Of course you know what happened. I went in for my 10-week appointment and everything looked great. Everyone was so happy about my pregnancy, great to see the doctor again, let’s do an ultra sound at 12 weeks to confirm the dates. At the ultra sound, the tech said I must have my dates wrong because the embryo only measured 7 weeks. I felt like my heart stopped and I tried to catch my breath. You see, I never get my dates wrong…my body runs like clockwork, and so do our “romantic dates.” So I held it together in the office, but fell to pieces on the way out because something was very wrong. I just didn’t think that the little fishy we saw on the screen was still alive. A week later, my feelings were confirmed and I went through that process so many women go through—an experience that just weeks before I had sworn I would never survive.

But I was made equal to my day. Not only did I survive, but my heart and soul were opened up and strengthened in ways I hadn’t experienced in years. That humbling experience opened me up to so much more teaching from the Holy Spirit that followed that sad week. I remember Rich’s cousin telling me that she, too, had a miscarriage between her second and third children. She said, “It was really hard because were ‘planners’, too, but six weeks later I conceived my last son and he has been the sunshine of my life. He has totally blessed our family.” And guess what? Six weeks after my miscarriage, I conceived a son who lights up my life everyday.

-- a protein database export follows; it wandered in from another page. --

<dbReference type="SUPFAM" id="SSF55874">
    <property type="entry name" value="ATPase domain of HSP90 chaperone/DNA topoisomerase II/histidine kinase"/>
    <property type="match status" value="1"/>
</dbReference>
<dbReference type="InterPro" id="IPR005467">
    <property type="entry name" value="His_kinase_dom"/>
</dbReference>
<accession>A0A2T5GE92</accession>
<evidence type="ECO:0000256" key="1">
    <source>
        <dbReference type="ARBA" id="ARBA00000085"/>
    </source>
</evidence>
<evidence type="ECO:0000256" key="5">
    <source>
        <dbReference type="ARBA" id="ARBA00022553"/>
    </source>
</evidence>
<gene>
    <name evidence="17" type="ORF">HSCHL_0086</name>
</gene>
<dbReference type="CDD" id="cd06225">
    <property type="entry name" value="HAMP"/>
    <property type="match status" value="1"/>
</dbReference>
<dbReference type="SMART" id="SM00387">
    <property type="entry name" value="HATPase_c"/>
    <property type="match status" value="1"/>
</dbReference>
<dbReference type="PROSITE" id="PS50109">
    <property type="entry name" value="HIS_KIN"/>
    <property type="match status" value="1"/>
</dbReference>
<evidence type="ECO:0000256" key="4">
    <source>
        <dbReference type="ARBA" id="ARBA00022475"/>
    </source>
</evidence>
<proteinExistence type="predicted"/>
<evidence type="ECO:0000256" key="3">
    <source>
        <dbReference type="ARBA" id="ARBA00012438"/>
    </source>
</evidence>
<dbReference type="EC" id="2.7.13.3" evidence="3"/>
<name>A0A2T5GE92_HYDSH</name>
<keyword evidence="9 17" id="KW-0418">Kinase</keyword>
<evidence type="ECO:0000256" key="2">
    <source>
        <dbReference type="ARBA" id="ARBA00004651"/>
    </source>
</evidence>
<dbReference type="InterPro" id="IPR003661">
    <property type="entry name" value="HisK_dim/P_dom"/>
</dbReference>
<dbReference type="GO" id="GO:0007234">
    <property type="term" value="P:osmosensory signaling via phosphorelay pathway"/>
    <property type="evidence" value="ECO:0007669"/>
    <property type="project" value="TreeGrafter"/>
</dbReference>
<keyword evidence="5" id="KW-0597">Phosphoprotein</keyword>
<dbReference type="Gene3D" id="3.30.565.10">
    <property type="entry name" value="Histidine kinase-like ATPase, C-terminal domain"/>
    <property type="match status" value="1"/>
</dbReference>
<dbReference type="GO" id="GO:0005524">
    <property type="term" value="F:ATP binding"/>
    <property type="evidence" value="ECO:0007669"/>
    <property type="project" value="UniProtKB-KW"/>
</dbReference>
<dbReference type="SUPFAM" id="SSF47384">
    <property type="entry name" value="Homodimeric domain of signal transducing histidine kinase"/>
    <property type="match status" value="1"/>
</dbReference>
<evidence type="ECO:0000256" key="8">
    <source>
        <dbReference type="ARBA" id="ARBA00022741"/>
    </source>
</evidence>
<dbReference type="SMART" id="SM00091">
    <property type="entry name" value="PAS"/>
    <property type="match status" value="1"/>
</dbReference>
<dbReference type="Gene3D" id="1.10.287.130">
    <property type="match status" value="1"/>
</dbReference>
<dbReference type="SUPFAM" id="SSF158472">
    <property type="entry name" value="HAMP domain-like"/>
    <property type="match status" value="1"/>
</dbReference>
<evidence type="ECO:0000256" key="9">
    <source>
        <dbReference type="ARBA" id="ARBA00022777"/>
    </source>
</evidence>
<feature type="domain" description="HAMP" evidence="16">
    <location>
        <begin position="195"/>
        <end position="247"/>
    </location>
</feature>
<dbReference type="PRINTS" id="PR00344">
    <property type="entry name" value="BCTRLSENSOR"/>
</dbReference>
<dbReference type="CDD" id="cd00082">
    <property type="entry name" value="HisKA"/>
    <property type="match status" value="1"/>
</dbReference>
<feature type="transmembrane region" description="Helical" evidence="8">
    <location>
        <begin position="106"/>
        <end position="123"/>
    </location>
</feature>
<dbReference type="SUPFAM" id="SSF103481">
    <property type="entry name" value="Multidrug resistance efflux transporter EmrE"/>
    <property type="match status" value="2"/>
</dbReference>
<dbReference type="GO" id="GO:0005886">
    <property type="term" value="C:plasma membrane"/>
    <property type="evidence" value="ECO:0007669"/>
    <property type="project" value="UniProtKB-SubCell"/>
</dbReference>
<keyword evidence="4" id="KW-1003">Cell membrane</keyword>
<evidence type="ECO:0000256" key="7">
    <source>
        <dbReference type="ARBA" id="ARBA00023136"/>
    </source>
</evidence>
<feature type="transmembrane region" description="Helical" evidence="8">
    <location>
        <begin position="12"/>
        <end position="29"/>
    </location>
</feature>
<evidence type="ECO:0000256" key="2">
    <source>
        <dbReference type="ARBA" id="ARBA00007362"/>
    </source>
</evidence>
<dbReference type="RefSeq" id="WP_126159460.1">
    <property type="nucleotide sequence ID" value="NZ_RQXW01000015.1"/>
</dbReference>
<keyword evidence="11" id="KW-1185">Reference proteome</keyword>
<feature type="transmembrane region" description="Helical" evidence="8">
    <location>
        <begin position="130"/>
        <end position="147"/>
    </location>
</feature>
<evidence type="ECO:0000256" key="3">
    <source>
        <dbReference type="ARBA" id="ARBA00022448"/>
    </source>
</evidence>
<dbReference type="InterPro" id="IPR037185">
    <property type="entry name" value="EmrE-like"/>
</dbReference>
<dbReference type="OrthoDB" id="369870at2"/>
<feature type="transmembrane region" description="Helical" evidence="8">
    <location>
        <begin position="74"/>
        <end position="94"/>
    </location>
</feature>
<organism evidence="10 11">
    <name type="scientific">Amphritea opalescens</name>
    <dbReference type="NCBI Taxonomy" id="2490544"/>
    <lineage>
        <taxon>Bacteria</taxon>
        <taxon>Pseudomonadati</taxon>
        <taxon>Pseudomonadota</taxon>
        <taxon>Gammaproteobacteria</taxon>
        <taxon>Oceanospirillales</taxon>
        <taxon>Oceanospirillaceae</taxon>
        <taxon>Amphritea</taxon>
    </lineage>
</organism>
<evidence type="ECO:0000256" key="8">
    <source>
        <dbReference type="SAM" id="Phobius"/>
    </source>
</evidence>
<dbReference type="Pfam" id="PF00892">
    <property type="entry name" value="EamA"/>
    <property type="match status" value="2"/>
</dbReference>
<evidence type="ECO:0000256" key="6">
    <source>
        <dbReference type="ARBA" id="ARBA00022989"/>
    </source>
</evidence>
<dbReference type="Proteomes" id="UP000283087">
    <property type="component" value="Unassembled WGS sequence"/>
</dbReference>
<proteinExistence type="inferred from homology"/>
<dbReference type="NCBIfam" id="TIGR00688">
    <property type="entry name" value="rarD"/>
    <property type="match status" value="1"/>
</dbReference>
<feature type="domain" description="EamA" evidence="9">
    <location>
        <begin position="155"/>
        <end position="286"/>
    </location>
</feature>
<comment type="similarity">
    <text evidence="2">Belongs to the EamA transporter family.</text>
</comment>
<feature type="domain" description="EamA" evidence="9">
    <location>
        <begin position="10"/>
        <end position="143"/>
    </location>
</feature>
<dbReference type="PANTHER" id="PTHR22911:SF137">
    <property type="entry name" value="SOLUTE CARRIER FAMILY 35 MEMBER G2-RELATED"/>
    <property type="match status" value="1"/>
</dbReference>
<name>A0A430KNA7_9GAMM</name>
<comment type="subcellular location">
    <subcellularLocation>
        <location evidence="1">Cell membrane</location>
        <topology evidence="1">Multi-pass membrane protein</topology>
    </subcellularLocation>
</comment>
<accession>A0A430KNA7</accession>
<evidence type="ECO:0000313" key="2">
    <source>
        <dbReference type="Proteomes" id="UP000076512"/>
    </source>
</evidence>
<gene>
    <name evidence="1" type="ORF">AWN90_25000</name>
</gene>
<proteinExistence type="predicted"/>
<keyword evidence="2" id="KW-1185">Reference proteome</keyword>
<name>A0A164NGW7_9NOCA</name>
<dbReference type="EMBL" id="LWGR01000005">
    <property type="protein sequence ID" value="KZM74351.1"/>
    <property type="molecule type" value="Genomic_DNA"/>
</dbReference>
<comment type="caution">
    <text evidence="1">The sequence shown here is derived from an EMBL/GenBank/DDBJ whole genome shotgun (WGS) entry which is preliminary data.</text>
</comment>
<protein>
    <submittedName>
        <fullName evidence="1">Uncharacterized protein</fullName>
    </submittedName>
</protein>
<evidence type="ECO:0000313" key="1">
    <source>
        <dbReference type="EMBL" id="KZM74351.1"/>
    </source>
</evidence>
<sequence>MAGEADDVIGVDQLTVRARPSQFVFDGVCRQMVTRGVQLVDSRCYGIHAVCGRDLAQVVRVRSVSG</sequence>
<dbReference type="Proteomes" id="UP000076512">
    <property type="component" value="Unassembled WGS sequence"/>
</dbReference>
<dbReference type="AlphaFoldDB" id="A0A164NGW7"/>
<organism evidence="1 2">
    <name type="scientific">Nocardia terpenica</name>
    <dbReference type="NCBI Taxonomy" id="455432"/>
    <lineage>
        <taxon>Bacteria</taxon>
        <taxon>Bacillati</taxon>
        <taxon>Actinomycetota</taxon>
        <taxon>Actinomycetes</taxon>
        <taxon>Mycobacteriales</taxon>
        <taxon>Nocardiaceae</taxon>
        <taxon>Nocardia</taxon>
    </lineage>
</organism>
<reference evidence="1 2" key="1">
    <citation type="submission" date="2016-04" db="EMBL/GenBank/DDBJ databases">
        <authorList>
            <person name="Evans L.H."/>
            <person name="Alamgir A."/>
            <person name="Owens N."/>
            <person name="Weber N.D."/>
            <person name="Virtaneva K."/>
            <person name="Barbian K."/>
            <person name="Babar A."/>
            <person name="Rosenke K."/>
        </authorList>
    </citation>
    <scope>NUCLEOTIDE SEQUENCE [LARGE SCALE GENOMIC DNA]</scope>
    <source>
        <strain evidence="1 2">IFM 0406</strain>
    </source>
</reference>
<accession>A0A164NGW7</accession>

So I am trying to never say never. I am trying to replace the negative “I can’t…” with the faithful response, “with Heavenly Father, I can.” He knows my limitations and where I need to grow and I know that if I let him, he will always make me equal to my day.

Monday, August 06, 2007

Lessons of 2006: The Series


I know, it's been a VERY long time since I updated this personal history blog of mine. I've been dangling by a thread of sanity, white knuckling my way back to where I can make my own priorities. But guess what? I'm back to that place and making my personal and family history a priority again.

There has been a story brewing in my mind for about 10 months and I am just starting to get it out. I want to share my recent growing experiences and especially my testimony with my loved ones and posterity.

Starting with my miscarriage in November 2005, I felt Heavenly Father "cranking it up a notch," so to speak, in my life. For a solid year I could feel the challenges and lessons flowing to me. If my mission had been my spiritual undergraduate work, then my doctorate studies began in November 2005. I spent a year soaking it up and The Test began the week before Christmas 2006 (and the pop quizzes continue). I think I passed, but I need to get this thesis written so I can continue growing and remember what I have learned (there is nothing worse than having to repeat a course, is there?!).

So far I have five chapters sketched out in my journal/notes: “Equal to My Day,” “Faith and God’s Domain,” “Satan Hates Happy Families,” “The Heart of the Matter: Forgiveness,” and Discipleship. I will post the first tonight, and I may add some more chapters from thoughts/lessons that I am currently processing that center around not taking offense (Elder Bednar’s Oct. 2006 talk), not giving offense (Elder Holland’s April 2007 talk), and the Holiness of Hausfrau-hood (Julie Beck’s Dec. 2005 article). So welcome to my inner life!